If browser developers and online video providers have one thing in common, it’s that their future success will depend a lot on HTML5 browser support.
Online video is growing. Every year the statistics show more video being watched online. We see the percentage of time spent watching video surpassing any other activity, and we see the percentage of video watched online, as opposed to through traditional media sources, continually increasing.
As the trend towards online video and away from traditional TV continues, internet browsers will have a more and more prominent role in the lives of everyday people. How these browsers perform in relation to video playback is critical for both media content providers and to the success or failure of the browsers themselves.
Today’s Browser Landscape
Since the launch of Google Chrome in 2008, its rise to the top of the browser leaderboard has been relentless. In just a few years Chrome has stripped market share away from its two main competitors, overtaking Firefox in 2011, then Internet Explorer in 2012.
Most sources measure Chrome’s current market share at well over 50% and still growing, with Firefox a distant memory at around 15% and Internet Explorer even further below that and still on a very steep downward trend.
There is, however, a lot more to the story. As you delve deeper into the statistics, pockets of resistance can be seen. Safari, supported by the unshakable loyalty of the Mac community has held its ground, and if Firefox and IE continue to slide, Safari may well find itself in second position.
Looking a little deeper, other browsers can be seen gaining market share in particular areas, such as UC Browser which, despite falling behind Chrome in China, is still holding a very strong position in India. And that is no small thing. According to InternetLiveStats.com, in the last two years India has doubled the number of internet users to almost half a billion, pushing it past the USA into second place after China for the total number of internet users.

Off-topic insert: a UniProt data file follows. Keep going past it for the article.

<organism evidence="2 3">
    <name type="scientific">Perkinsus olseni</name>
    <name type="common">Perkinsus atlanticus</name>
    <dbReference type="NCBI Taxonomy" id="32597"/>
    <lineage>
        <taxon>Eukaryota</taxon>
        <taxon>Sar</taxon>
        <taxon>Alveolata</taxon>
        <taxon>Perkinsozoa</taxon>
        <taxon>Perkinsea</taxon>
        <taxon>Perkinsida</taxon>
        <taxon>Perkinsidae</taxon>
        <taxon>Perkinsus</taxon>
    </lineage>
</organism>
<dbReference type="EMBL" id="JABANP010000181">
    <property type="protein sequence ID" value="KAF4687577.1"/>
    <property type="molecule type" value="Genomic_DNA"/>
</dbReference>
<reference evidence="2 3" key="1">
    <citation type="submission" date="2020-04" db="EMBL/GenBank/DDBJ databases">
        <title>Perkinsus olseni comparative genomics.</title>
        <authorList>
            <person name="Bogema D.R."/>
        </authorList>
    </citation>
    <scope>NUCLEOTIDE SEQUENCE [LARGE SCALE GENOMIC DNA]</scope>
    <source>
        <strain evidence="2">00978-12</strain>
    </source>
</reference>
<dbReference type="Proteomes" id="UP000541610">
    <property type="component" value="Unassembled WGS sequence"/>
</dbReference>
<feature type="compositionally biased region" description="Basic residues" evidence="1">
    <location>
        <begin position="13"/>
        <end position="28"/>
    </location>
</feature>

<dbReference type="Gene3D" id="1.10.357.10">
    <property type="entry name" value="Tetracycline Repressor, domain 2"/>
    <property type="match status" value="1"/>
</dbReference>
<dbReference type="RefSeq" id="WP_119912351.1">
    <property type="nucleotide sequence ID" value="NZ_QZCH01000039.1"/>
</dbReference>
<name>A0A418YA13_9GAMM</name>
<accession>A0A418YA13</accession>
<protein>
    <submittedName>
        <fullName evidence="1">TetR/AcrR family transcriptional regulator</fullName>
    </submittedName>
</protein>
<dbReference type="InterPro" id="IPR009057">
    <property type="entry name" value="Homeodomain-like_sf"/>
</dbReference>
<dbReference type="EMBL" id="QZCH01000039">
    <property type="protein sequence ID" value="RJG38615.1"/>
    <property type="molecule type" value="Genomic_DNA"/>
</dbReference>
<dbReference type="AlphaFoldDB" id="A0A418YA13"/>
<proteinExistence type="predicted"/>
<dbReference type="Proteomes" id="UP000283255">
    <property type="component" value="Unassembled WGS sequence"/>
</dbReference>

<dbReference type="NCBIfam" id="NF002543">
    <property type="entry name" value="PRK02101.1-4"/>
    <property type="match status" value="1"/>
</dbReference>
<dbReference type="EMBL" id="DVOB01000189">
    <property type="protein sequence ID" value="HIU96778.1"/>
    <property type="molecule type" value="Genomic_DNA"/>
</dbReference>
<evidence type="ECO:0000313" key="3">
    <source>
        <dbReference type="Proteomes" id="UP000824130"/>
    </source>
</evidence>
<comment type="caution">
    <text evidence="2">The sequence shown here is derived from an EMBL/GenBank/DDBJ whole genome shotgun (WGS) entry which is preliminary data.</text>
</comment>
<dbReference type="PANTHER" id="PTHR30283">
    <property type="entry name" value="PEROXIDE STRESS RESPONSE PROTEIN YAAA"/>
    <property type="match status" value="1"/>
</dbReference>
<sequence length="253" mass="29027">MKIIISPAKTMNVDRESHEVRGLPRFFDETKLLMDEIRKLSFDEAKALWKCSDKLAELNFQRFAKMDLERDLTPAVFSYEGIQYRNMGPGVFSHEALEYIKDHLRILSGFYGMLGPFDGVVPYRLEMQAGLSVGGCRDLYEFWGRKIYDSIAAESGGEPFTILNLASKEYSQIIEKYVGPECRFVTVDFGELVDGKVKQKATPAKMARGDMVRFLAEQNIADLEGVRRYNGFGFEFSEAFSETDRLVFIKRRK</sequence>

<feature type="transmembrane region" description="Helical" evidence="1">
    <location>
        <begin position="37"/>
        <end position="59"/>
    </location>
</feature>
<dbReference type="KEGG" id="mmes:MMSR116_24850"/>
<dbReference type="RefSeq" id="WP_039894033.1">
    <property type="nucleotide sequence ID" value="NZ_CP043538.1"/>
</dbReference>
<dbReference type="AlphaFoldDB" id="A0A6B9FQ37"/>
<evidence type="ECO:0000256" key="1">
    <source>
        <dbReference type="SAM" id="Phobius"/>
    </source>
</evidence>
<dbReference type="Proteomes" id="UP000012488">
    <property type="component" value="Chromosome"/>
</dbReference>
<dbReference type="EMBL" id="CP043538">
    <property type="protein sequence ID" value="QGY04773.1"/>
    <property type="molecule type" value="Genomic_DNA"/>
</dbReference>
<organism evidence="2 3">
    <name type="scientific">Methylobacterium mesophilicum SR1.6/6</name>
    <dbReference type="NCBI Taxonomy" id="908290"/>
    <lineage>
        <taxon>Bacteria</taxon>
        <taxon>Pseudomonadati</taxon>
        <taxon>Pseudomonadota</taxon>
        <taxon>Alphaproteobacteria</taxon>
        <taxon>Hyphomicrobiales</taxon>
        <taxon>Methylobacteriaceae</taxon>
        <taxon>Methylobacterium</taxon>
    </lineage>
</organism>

Samsung Internet V4 is another browser to watch. The latest version of this browser has just this year sprung from nowhere up to 5% market share on mobile platforms, according to statcounter.com. It’s success seems to be based on the quality of the browser which has improved security and privacy functionality, is ready for VR, and most importantly, scores very highly on HTML5 compatibility tests.
The Key to Success is HTML5 Browser Support
HTML5 is the language of the internet, and browsers that are better at displaying HTML5 obviously have a clear advantage. They are faster, they are more secure and they make websites easier to use. Internet Explorer’s historical reluctance to adopt HTML standards has made it very hard to work with. This is the main source of its unpopularity within the web development community and has led to more and more websites choosing not to support older versions of IE, which in turn has driven users to try other browsers. This is very likely to be a major contributing factor in IE’s dramatic slide from the 90+% market share it held in the early 2000s.
Chrome on the other hand gets top scores across mobile, desktop and tablet devices for HTML5 compliance. In addition to the fact that Chrome is simply better at displaying websites, Google has also created a lot of integration options for Chrome, in particular with the other Google products, further enhancing the user experience and generally making everyone’s life easier.
It’s very clear that the overwhelming trend is towards HTML5 compliance, both in terms of consumer demand, and industry direction.